The goal of this project is to optimize a novel strategy for magnetoencephalography (MEG) neuroimaging to substantially improve resolution and reduce cost. MEG is a non-invasive functional neuroimaging method to map brain activity that is useful for both research, e.g. functional brain mapping and clinical applications, e.g. presurgical epilepsy mapping. Commercial MEG systems using superconducting quantum interference device (SQUID) magnetic sensors use fixed helmets with sensor arrays that are designed for a broad range of head sizes. They give suboptimal measurements for most people with smaller heads and especially for children. Because MEG signal amplitude decays as a function of the distance from the neuronal source, a spatial gap of several cm between helmet and head can attenuate the signal by tenfold. Moreover, placing sensors on or near the scalp would enable detection of high spatial frequency variations in the magnetic field, which would further improve spatial resolution in localizing neuronal sources. This project focuses on the use of optically pumped magnetometers (OPMs) to improve MEG localization accuracy. OPMs will be constructed as individual sensor modules that enable flexible sensor layout. The long- term objective is to develop a full-head MEG system based on OPMs that can conform to any head size to give the largest possible signal. This could improve spatial resolution to 1 mm, at a cost that is lower than cryogenic MEG. The objective of this project is to develop a 72-channel OPM MEG system that gives partial head coverage, and to demonstrate improved spatial resolution in measuring neighboring neuronal sources in the human brain. The system will be readily reconfigurable to focus the sensor array on an area of interest. The central hypothesis is that an OPM array with sensors that are close to the head, and close to each other, will substantially increase MEG resolution to a level approaching 1 mm.
Aim 1 is to expand the current OPM array from 20 to 72 channels and to make the array easy to reconfigure. This novel array will accommodate all head sizes, particularly those of small adults and children. The larger number of sensors will allow the array to be concentrated over two sections of the brain simultaneously.
Aim 2 is to develop analysis techniques specific to the reconfigurable array. When the array is repositioned for each new subject, real-time array calibration is required for accurate magnetic source localization and external noise suppression. In addition, source localization will be improved based on simulation models that will optimize the array positioning and improve models of neuronal sources.
Aim 3 is to compare source localization precision between the novel OPM MEG array and a commercial SQUID-based MEG array. The arrays will be tested with tasks involving auditory and visual stimulation, to study spatial variation of brain activity due to changing stimulus parameters. Improved signal size and spatial resolution should substantially improve MEG fidelity for people of all head sizes, including premature infants, with broad applications in understanding and treating brain dysfunction.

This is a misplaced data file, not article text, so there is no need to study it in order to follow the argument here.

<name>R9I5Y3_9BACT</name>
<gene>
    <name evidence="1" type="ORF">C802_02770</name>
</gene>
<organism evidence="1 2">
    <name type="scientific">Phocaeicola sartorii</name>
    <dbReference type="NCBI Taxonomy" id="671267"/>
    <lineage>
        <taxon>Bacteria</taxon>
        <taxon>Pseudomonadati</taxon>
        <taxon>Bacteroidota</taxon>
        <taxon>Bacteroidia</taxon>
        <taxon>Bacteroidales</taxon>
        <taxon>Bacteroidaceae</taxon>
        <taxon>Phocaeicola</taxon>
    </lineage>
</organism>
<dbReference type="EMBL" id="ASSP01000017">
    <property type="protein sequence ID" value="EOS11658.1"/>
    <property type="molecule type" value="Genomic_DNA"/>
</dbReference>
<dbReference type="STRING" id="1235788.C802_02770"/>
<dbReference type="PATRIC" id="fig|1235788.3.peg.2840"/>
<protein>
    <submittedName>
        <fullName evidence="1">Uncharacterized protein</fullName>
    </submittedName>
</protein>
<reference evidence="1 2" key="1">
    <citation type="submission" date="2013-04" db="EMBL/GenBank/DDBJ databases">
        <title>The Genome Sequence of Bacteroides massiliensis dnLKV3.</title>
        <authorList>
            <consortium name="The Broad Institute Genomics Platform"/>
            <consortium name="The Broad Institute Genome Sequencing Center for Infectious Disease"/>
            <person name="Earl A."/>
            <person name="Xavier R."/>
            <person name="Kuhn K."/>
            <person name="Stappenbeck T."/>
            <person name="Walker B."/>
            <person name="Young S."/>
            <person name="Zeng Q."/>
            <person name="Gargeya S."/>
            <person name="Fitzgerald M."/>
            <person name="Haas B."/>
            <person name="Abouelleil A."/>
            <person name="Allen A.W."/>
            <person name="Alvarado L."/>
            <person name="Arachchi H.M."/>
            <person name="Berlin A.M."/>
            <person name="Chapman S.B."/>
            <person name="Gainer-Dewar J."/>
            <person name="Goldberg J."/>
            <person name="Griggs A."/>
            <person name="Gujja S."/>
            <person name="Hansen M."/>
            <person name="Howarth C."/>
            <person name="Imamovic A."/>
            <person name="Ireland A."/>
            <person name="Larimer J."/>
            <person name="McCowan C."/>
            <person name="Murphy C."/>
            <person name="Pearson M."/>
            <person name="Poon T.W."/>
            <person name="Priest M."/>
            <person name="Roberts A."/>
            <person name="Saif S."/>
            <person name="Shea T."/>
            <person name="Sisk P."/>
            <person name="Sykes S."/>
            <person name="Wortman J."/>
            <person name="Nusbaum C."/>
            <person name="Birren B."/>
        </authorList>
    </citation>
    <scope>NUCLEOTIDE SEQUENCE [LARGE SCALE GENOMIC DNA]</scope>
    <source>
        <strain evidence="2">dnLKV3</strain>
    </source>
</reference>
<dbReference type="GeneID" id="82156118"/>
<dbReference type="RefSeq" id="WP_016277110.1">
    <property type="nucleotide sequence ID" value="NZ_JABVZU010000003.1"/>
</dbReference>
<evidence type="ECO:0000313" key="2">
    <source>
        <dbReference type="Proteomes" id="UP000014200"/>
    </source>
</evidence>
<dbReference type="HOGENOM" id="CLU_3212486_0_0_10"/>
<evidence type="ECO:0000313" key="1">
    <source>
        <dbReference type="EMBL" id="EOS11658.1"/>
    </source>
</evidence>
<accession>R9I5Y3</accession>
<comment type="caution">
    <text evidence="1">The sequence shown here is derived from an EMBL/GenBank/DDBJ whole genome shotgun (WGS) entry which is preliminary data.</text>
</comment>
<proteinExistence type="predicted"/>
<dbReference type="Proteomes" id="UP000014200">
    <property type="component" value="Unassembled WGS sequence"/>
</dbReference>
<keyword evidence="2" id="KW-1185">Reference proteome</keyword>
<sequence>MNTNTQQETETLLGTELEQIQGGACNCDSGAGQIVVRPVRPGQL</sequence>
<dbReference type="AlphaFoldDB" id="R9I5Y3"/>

Public Health Relevance

Functional imaging of the human brain is critical to our understanding of the healthy brain and to gain insights into the underlying causes of brain dysfunction across the life span. Magnetoencephalography (MEG) is an invaluable tool for functional neuroimaging because it can directly measure neural activity with sub-centimeter spatial resolution (better than electroencephalography) and millisecond temporal resolution (better than functional magnetic resonance imaging (fMRI)), and optically pumped magnetometers now allow MEG sensor arrays to conform to the shape of head, increasing sensitivity to higher spatial frequencies of the measured signals, which will allow for improved spatial resolution of the MEG measurements approaching that of fMRI. Our goal is to realize this improved spatial resolution with a conformal MEG array, which could lead to improved presurgical localization of affected brain areas, new discoveries in degenerative brain disorders, improved understanding of normal brain dynamics, and dramatically improved MEG measurements for pediatric patients for potential early identification of developmental disorders.

National Institute of Health (NIH)
National Institute of Biomedical Imaging and Bioengineering (NIBIB)
Research Project (R01)
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Biomedical Imaging Technology Study Section (BMIT)
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Wang, Shumin
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Sandia Corp-Sandia National Laboratories
United States
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Borna, Amir; Carter, Tony R; Goldberg, Josh D et al. (2017) A 20-channel magnetoencephalography system based on optically pumped magnetometers. Phys Med Biol 62:8909-8923
Colombo, Anthony P; Carter, Tony R; Borna, Amir et al. (2016) Four-channel optically pumped atomic magnetometer for magnetoencephalography. Opt Express 24:15403-16
Johnson, Cort N; Schwindt, P D D; Weisend, M (2013) Multi-sensor magnetoencephalography with atomic magnetometers. Phys Med Biol 58:6065-77